Monday, January 19, 2015

Sunday, January 18, 2015

This Heart of Mine, Acting Up.


It is both a blessing

And a curse

To feel everything

So very deeply

David Jones



*      *      *


The past had a new meaning. Something that I used to revisit, for sentimental reason, suddenly became something I'm afraid of.



"It's just feelings," they say.
"I know they're just feelings," I say. "I wish I can just turn those off,"

"And why o why do I have to remember every word?"



Every. Word. Cuts.
I need a machine that can erase certain memories.



Nobody would understand, I know. By now I've learned how different I am inwardly from others. Sometimes I feel like this is some kind of mental condition. Sometimes people's reactions when I tell them how I feel make me believe so. This kind of thing, o my Lord, I only can talk to You.



But I don't know what to say Lord.



And You tell me, with your sweet, sweet voice:

Come to me,
all you who are weary and burdened,
and I will give you rest. 

Take my yoke upon you and learn from me,
for I am gentle and humble in heart,
and you will find rest for your souls.



So I'll just run to You.



And suddenly I know what to say.



Teach me o Lord, to see all these, with Your eyes.

Thursday, January 15, 2015

Artsy NYC.


God loves me. I know He does, and I get constantly reminded :)

This post requires some background stories (I did this before somewhere, but anyway, it's necessary) in order to convey the artistic MAGNITUDE. At least to me.

Background story 1, back to the year that allegedly altered my perception about how art is ought to be, surprisingly drove me far far away from once-loved surrealism after I realized how difficult it is to transform what you see before your eyes into flat surface, using strokes of colours (or shades of gray, like I prefer).

Mr.H introduced us to the names less celebrated than da Vinci, which sounded merely like an art history lesson, until I found a relatively unknown artist who soon became my favourite textile depicter called Jean Auguste Dominique Ingres.

And God is an expert when it comes to sweet surprises, Ingres' painting from Orsay was *unbelievably* flown to National Museum of Singapore in 2011. Then I was flown to London to see another one :p. But actually the painting I had always been obsessed with is this one:

Ingres' Princesse de Broglie.

It was a perfect example of LAFS.

Background story 2, the year I found out why I was born in late 1988. A new specialism called *ILLUSTRATION* was born 4 years ago, just in time.

This was the period of life where I fell in love with children's books. There are tons out there but there's one I couldn't resist taking home. "You Can't Take a Balloon into the Metropolitan Museum", the book has everything a children's book should have. See a slice for yourself:


The story is very simple:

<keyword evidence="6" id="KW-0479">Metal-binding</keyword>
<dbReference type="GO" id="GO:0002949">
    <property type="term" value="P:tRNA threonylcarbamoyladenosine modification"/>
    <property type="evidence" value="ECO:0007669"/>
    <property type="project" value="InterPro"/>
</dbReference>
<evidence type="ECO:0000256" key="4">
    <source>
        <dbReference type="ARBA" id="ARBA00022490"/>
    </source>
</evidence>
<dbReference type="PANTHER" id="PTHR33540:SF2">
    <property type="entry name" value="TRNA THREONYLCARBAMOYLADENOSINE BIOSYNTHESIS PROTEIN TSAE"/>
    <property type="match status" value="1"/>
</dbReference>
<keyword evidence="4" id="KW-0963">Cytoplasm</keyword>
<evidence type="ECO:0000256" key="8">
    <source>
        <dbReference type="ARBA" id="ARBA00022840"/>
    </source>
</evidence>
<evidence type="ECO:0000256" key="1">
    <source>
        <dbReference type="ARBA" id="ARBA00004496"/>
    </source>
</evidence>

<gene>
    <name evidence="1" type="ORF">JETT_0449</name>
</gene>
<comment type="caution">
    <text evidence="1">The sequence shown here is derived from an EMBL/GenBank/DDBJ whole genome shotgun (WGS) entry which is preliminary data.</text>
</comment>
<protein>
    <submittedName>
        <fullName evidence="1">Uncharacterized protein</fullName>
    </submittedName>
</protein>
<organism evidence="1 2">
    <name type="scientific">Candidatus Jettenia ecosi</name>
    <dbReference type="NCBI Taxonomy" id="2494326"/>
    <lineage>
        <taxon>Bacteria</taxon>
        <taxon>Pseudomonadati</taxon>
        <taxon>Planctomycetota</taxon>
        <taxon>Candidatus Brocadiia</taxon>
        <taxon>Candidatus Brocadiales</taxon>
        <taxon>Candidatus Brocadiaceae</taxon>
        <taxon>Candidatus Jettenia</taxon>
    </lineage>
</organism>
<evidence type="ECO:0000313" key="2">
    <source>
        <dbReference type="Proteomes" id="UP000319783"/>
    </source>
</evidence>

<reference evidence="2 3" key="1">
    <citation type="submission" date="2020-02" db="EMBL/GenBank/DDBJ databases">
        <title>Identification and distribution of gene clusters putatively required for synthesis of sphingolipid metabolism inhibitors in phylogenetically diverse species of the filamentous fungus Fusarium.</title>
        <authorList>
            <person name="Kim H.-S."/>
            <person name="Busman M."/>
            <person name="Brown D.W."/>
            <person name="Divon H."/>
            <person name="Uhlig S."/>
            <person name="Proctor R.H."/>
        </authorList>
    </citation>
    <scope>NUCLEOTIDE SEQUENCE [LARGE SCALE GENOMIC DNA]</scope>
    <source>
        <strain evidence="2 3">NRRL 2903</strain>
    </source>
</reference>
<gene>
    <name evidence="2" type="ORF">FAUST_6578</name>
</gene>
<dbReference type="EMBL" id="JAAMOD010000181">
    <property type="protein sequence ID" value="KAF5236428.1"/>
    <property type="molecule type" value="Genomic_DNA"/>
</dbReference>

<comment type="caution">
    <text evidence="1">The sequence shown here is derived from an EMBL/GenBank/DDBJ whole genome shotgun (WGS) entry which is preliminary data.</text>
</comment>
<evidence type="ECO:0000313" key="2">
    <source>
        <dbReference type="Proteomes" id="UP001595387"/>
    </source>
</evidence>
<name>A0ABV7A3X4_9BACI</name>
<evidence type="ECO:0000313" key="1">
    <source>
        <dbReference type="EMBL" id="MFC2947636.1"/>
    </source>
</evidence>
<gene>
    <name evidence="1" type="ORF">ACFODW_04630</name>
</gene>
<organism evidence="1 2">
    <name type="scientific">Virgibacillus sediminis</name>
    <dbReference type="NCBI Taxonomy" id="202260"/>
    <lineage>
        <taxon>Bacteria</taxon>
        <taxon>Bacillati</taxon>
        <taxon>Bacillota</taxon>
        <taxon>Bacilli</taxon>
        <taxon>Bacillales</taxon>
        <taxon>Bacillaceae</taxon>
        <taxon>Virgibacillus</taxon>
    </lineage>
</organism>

• A grandma takes her granddaughter to the Met.
  • Apparently they can't bring their balloon in.
  • A museum staff reluctantly offers to take care of the balloon.
  • A naughty bird took the balloon away.
  • So the staff has to chase the balloon across New York City while the grandma and the kid explores the museum. 
  • Very very charming. I want to visit that museum one day. 


The illustration was all in B&W, except the yellow balloon, the building exterior, the main characters, and the highlighted artworks. You can start the applause. 



Anyway, what is the correlation between the two background stories? 
The Met happens to be the home of Princesse the Broglie



What do those two stories have in common?
I thought it was just a dream.



Until God brought me to the place I now refer as:


Also known as the Metropolitan Museum of Art.


It was a cold, cold, windy day in NYC, a day dedicated for me, God, and the museums. Had to walk from the entrance of Central Park South to (almost) the other end of the park (around 20 blocks). The wind made it almost unbearable. But when I finally reached 1000 5th Avenue, the wind didn't matter anymore. 

Because another major dream was about to come true:


The 1st thing to do is of course, to find the college obsession. FYI, The Met is... HUGE. Just like the Louvre, 1 day won't be enough. So I needed a strategy ---> the front desk.

"From this door, go straight to Robert Lehman Collections, towards the inner circle, she's right there," said the lovely lady who must have worked there for few years at least. Then I embarked on a magical journey to Roberts Lehman Collections, then to the inner circle, then you know what, part of the section was closed.

Don't tell me it's closed I flew 9,500 miles to meet her and...

I was reminded again. God loves me. When He brings you to it, He brings you through it :p

I don't really fancy being photographed but this is a moment.

And I was wearing a very cool T-Shirt.

By the way, have I told you the Met is HUGE? And it's filled with art  |  works (and surprises, like I didn't know some familiar paintings, which I could only see in books or tv screens, are even there). Now you know why I call it The Majestic Wonderland in 1000 5th Avenue. 

Giovanni Paolo Panini, Modern Rome


Found another Ingres! This one is actually among his most well-known masterpieces. 


Ingres' Une Grande Odalisque

Pierre Auguste Cot, Les Printemps & La TempĂȘte 

Georges Seurat, Study of A Sunday in La Grande Jatte

van Gogh, Wheat Field with Cypresses

I obviously didn't have time to explore the whole museum,
but here's a glimpse of another side of it:














As usual, in every major museum visit you'll bump into an artwork you've never seen before but unexplainably manages to enthrall you. So much. This time it's this one:



Henry Lerolle, The Organ Rehearsal